Survey: Many know - but still ignore - rules of safe driving
Published: Friday, January 6, 2012 at 10:19 a.m.
Last Modified: Friday, January 6, 2012 at 10:19 a.m.
A new traffic safety poll found America's drivers are locked in on the idea of "Do as I say, not as I do" when they are behind the wheel.
Key findings of AAA's Traffic Safety Culture Index
- Drinking and driving
- More than three in four drivers (76 percent) said people driving after drinking alcohol are a very serious threat to their personal safety and nearly all (97 percent) consider it to be unacceptable. However, more than 14 percent of drivers admit to driving when they thought their alcohol level was close to or possibly over the legal limit at least once in the past year, and of these, more than one in five (21 percent) have done so in the past month.
- Cellphone use and texting
- Distracted driving, specifically cellphone use and texting while driving, is widespread. Ninety-four percent of drivers consider texting while driving a serious threat; however, more than one-third of drivers (35 percent) admit to reading a text or email while driving in the past 30 days and more than a quarter of drivers (26 percent) admit to sending a text message while driving in the past month.
- Additionally, more than two-thirds of drivers (68 percent) report talking on their cell phone while driving in the past month, and nearly one in three (31 percent) say they do so fairly often or regularly.
- Speeding and Red Light Running
- Speeding is widespread on highways and residential roads. Seventy-four percent of drivers consider it unacceptable for a driver to drive more than 15 mph over the speed limit on a freeway, yet more than half of drivers (52 percent) admit to having done so in the past month.
- Virtually all drivers (94 percent) consider it to be unacceptable for a driver to drive 15 mph over the speed limit on a residential street, yet more than one in four drivers (26 percent) admit to having done so within the past 30 days.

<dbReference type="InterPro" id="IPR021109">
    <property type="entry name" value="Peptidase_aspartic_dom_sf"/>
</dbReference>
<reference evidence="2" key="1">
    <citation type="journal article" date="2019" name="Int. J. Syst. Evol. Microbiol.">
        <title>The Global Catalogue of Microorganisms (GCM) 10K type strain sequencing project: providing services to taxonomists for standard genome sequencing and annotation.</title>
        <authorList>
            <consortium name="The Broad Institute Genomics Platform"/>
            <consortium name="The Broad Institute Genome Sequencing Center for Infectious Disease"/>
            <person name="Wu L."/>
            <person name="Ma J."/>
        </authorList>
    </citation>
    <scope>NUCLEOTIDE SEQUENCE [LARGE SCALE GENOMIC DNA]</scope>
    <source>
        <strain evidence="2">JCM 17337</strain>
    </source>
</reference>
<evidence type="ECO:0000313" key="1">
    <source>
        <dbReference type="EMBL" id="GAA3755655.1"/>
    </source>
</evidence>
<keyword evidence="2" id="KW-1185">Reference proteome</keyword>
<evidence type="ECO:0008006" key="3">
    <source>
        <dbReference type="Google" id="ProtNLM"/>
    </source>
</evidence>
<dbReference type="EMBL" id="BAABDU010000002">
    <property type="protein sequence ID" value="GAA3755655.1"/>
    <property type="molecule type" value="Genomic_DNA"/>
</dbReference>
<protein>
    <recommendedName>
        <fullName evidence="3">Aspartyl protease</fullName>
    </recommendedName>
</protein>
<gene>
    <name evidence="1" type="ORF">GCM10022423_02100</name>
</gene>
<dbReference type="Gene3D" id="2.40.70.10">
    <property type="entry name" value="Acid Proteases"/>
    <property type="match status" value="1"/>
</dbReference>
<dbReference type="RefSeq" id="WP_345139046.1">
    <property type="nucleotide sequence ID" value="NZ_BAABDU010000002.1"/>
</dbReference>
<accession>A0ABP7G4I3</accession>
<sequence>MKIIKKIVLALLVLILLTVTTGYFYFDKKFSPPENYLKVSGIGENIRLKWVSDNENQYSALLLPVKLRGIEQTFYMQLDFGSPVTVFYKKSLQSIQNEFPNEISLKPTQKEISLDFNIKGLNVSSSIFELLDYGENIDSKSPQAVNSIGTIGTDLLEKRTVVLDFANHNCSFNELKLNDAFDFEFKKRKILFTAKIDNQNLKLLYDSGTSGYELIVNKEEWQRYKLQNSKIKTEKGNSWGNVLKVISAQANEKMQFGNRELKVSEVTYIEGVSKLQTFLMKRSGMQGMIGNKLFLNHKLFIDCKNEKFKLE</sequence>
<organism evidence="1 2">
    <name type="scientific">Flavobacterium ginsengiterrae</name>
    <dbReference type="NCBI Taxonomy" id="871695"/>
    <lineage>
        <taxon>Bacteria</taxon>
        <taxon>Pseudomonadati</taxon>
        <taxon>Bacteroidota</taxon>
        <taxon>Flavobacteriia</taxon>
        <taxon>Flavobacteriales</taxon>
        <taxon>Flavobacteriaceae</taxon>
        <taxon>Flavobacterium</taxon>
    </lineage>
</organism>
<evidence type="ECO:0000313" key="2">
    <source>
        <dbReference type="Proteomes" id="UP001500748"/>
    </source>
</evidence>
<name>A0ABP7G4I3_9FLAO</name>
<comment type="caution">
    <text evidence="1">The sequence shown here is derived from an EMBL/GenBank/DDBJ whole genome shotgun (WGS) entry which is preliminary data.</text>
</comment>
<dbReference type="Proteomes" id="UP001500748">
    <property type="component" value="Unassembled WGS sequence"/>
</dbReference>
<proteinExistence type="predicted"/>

- Nearly all drivers (94 percent) view it as unacceptable to drive through a traffic light that has already turned red if they could have stopped safely; however, more than one in three drivers (37 percent) admit doing this in the past month.
- Drowsy driving
- Most drivers view drowsy driving as a serious threat to their safety and a completely unacceptable behavior. Virtually all drivers (96 percent) consider it unacceptable for someone to drive when they are so sleepy they can hardly keep their eyes open; however, nearly one-third of drivers (32 percent) admit to having done so during the past month.
- Safety Belts
- Nearly one in four drivers (23 percent) admit that they have driven without wearing their safety belt in the past 30 days, and nearly one in five (19 percent) say they have done this more than once.
The fourth annual Traffic Safety Culture Index by AAA found that, in many cases, drivers know what behaviors pose safety hazards — but do them anyway.
For example, 86 percent of the drivers polled said they know it is wrong to drive without first buckling their seat belt, but 20 percent admitted they had done so in the past month.
The survey results were released this week following a report by the U.S. Department of Transportation that traffic fatalities in 2010 marked the lowest level for traffic deaths in 60 years.
Nationwide, 32,885 people died as a result of vehicle crashes in 2010, according to federal transportation officials.
Here in Florida, the Department of Highway Safety and Motor Vehicles said traffic deaths continued their five-year decline. Between 2005 and 2010, traffic fatalities fell from 3,533 to 2,444, which is a reduction of more than 30 percent.
When the AAA poll results were released, AAA officials said the poll showed "many (motorists) are unwilling to change potentially deadly driving behaviors and candidly admit they are part of the problem."
The poll found driving behaviors such as texting while driving and driving drunk remain problematic.
A spokeswoman for AAA, Michele Harris, said in a news release: "On average there is still one needless death every 16 minutes as a result of motor vehicle crashes. To reach zero deaths each driver must take responsibility for ensuring they actively choose to be safer drivers."
An example of ways drivers can be safer would be to adhere to speed limits. The poll found that 94 percent of those asked said motorists should not drive more than 15 mph over the speed limit on a residential street. However, 26 percent of drivers said they had driven at least 15 mph over the posted limit in a residential area in the previous month.
Peter Kissinger, traffic safety president and CEO of the AAA Foundation for Traffic Safety, said the survey's findings mean that the "do as I say, not as I do" attitude among drivers must change before safe driving is the norm.
The June 6-28 survey polled 3,147 U.S. residents 16 and older.
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